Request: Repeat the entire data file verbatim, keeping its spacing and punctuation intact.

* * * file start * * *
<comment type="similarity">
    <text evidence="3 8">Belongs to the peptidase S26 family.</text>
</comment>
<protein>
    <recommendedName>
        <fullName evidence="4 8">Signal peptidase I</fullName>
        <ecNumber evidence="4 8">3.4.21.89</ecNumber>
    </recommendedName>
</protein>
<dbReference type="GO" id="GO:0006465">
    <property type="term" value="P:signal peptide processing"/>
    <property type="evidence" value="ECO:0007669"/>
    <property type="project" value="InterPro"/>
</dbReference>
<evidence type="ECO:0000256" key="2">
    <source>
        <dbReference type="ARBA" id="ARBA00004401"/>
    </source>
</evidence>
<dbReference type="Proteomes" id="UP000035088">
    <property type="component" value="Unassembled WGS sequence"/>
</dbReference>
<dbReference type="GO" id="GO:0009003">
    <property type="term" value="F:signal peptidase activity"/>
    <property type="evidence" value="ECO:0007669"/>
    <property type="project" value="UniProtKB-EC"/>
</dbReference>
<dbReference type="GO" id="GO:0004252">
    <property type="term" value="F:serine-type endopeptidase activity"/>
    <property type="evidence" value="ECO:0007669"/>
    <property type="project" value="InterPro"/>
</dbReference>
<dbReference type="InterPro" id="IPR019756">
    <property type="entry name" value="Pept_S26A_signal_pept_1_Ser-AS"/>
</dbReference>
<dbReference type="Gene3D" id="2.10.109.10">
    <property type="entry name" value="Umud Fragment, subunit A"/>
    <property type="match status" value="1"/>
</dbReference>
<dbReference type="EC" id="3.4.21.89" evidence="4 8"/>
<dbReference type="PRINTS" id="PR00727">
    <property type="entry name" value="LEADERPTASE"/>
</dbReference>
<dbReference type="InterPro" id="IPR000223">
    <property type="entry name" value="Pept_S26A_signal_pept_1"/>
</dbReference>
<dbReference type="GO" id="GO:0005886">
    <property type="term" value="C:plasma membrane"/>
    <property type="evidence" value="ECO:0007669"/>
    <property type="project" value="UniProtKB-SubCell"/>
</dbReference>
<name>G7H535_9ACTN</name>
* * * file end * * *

<comment type="similarity">
    <text evidence="3 8">Belongs to the peptidase S26 family.</text>
</comment>
<protein>
    <recommendedName>
        <fullName evidence="4 8">Signal peptidase I</fullName>
        <ecNumber evidence="4 8">3.4.21.89</ecNumber>
    </recommendedName>
</protein>
<dbReference type="GO" id="GO:0006465">
    <property type="term" value="P:signal peptide processing"/>
    <property type="evidence" value="ECO:0007669"/>
    <property type="project" value="InterPro"/>
</dbReference>
<evidence type="ECO:0000256" key="2">
    <source>
        <dbReference type="ARBA" id="ARBA00004401"/>
    </source>
</evidence>
<dbReference type="Proteomes" id="UP000035088">
    <property type="component" value="Unassembled WGS sequence"/>
</dbReference>
<dbReference type="GO" id="GO:0009003">
    <property type="term" value="F:signal peptidase activity"/>
    <property type="evidence" value="ECO:0007669"/>
    <property type="project" value="UniProtKB-EC"/>
</dbReference>
<dbReference type="GO" id="GO:0004252">
    <property type="term" value="F:serine-type endopeptidase activity"/>
    <property type="evidence" value="ECO:0007669"/>
    <property type="project" value="InterPro"/>
</dbReference>
<dbReference type="InterPro" id="IPR019756">
    <property type="entry name" value="Pept_S26A_signal_pept_1_Ser-AS"/>
</dbReference>
<dbReference type="Gene3D" id="2.10.109.10">
    <property type="entry name" value="Umud Fragment, subunit A"/>
    <property type="match status" value="1"/>
</dbReference>
<dbReference type="EC" id="3.4.21.89" evidence="4 8"/>
<dbReference type="PRINTS" id="PR00727">
    <property type="entry name" value="LEADERPTASE"/>
</dbReference>
<dbReference type="InterPro" id="IPR000223">
    <property type="entry name" value="Pept_S26A_signal_pept_1"/>
</dbReference>
<dbReference type="GO" id="GO:0005886">
    <property type="term" value="C:plasma membrane"/>
    <property type="evidence" value="ECO:0007669"/>
    <property type="project" value="UniProtKB-SubCell"/>
</dbReference>
<name>G7H535_9ACTN</name>